Have you ever had a friend accomplish something that was hard, maybe even noble or courageous, and they do it with admirable skill? Let’s say they have just given a public presentation, and you were there to watch. The audience loved it, you loved it, you were proud of your friend. They reached the audience, and you were moved. You have seen other speakers who were real clunkers, and you know that you just experienced a master at work.
And have you ever talked to this friend afterward and all they could talk about was how unhappy they were with how it went? “I missed my most important point!” they say. “I talked too fast!” “I couldn’t find my notes!” “Oh man, I forgot what I was supposed to say… how humiliating!” They list off why, contrary to your and everyone else in the room’s experience, they have just bombed. And no matter what you say to them in response, they are completely certain that the whole event was a fiasco as colossally unfortunate as the sinking of the Titanic. “But you did so well!” you say. They will have none of it.
They have accused, tried, and sentenced themselves in a court of one: their own mind.
Have you ever seen this happen to someone you cared about? Ever done this yourself?
In this world, we often talk about how we don’t want others to judge us. “Don’t judge me!” we say in righteous indignation. We talk about how we need to be kind to each other, learn to get along, and recognize our common humanity. We hope that others will do the same for us. No one likes to feel the daggers of someone else’s disapproval.
Yet what we don’t always address is the fact that sometimes, perhaps often, perhaps even most of the time, perhaps always, the person who is most judgmental of us… is ourselves.
Your mental attitude about yourself is extremely powerful. After all, you have to live with your own head. Day after day, 24/7, rain or shine, 365 days a year. And how you feel about yourself will determine your experience to a large extent. Judging yourself too harshly can make it harder to enjoy life.
Certainly I think a healthy amount of self examination can be helpful. I’m not talking about that. I’m saying that an uncontrolled tendency to make ourselves wrong for every little thing (or every imagined little thing) can interfere with leading a happy life. How can you confidently go forward to new challenges and adventures when you are there shooting yourself in the foot constantly for everything you imagined you did wrong in the past? How can you acknowledge your previous accomplishments if they are laced with feelings of guilt or disappointment caused by your own self-judgment? Those infernal “yeah buts…” can keep us trapped in a cycle of dissatisfaction and feeling incomplete about our experiences. As in, “Yeah, I did just run a marathon… but I didn’t eat enough Tibetan goat meat like I knew I should the day before, so clearly I messed the whole thing up.” Or: “Yeah, I did study for 10 years to become a lawyer, and I did pass the bar exam with flying colors, and I did become partner in the firm I wanted to join… but then I missed my best friend’s wedding and her baby shower because I was studying for the test and she’ll never forgive me and I must be a bad person…”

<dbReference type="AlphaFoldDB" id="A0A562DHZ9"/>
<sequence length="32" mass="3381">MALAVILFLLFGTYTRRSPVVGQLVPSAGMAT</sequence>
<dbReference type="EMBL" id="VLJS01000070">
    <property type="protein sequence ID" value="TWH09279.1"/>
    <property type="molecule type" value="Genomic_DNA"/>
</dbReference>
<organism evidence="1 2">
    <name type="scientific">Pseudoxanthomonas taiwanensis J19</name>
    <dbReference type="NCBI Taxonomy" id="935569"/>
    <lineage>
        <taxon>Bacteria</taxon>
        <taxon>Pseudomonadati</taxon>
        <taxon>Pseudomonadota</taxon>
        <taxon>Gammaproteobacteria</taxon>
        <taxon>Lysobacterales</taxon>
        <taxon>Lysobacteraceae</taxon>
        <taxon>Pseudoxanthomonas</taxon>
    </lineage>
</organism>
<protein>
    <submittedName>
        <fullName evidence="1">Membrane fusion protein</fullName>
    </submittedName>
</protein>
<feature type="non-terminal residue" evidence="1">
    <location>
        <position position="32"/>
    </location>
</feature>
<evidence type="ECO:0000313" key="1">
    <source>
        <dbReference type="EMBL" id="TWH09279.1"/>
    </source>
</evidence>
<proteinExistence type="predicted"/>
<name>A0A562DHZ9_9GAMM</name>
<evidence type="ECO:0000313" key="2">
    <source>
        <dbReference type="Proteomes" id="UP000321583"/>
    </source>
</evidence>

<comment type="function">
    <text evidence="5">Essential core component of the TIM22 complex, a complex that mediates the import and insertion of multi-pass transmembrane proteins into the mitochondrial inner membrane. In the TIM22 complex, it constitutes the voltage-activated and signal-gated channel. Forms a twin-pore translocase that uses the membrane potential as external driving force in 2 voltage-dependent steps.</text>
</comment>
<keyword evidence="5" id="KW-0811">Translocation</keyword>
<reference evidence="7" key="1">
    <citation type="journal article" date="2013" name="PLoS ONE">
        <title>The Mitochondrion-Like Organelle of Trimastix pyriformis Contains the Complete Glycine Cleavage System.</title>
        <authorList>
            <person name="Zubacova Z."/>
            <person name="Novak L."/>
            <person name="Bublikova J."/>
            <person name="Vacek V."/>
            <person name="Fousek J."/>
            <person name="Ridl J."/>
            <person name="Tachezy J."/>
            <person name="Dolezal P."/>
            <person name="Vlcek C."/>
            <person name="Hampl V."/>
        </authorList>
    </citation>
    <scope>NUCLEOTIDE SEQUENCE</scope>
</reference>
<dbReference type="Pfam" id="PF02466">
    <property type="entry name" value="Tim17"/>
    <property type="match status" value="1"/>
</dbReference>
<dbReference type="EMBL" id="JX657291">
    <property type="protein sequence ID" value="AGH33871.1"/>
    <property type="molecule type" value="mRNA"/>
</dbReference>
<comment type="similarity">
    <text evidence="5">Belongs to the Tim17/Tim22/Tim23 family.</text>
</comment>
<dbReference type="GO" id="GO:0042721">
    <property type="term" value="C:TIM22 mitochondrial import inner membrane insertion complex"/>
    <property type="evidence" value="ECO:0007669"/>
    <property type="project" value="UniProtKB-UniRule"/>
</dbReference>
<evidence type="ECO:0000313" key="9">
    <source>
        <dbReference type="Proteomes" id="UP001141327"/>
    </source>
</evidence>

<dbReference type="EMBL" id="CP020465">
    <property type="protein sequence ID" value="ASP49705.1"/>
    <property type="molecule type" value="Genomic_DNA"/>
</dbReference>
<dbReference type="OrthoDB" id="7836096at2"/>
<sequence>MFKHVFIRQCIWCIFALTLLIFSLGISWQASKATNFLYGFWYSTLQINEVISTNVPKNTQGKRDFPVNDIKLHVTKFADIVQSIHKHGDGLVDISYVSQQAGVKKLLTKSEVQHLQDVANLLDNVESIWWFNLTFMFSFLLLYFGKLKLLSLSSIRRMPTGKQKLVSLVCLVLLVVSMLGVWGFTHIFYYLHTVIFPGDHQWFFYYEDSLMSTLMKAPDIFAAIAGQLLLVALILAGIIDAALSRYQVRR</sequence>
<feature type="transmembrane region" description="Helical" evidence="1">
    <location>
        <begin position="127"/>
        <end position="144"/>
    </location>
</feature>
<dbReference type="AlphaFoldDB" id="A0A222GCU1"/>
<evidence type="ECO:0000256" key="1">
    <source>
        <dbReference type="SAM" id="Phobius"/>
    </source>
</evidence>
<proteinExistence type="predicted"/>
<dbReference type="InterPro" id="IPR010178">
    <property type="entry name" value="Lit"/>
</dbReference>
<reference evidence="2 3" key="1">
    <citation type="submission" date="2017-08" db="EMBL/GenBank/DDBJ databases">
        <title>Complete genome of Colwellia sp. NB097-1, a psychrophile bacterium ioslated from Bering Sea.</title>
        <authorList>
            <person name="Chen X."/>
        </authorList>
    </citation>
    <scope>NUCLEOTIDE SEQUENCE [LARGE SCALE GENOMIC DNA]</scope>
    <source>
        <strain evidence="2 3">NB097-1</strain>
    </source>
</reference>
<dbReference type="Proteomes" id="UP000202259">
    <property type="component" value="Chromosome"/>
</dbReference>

The fact is, in life there are many moving parts and many different people with feelings and expectations, and we have our own feelings and expectations, and it’s inevitable that things can get a little messy. In order to be happy, we need to forgive ourselves for our mistakes (real or imagined). Life is a learning process. It is not a purgatory where we suffer endlessly for all the things we believe we have done wrong. At least, it doesn’t need to be. Our mind can be our friend, but it isn’t our friend when it reminds us torments us constantly with its condemning interpretations of everything we’ve ever done.
The thing to remember is that, ultimately, we control our own minds. We are responsible for what we let in there, and for what we listen to and give our focus to. If we are not careful, we may find ourselves listening to our brain’s skewed version of life. In psychology, they call this a cognitive distortion (here’s an excellent article with 20 common cognitive distortions and how they affect your life). Left unexamined, our brain’s distorted interpretations can wreak havoc on our mental attitude.
It doesn’t need to be this way. So the next time you catch yourself thinking thoughts that amount to self-torture, where you pull apart every imagined flaw you think you possess and refuse to acknowledge any of the good things, I want you to go to a mirror and point at the person staring back at you and say, “Don’t judge me!”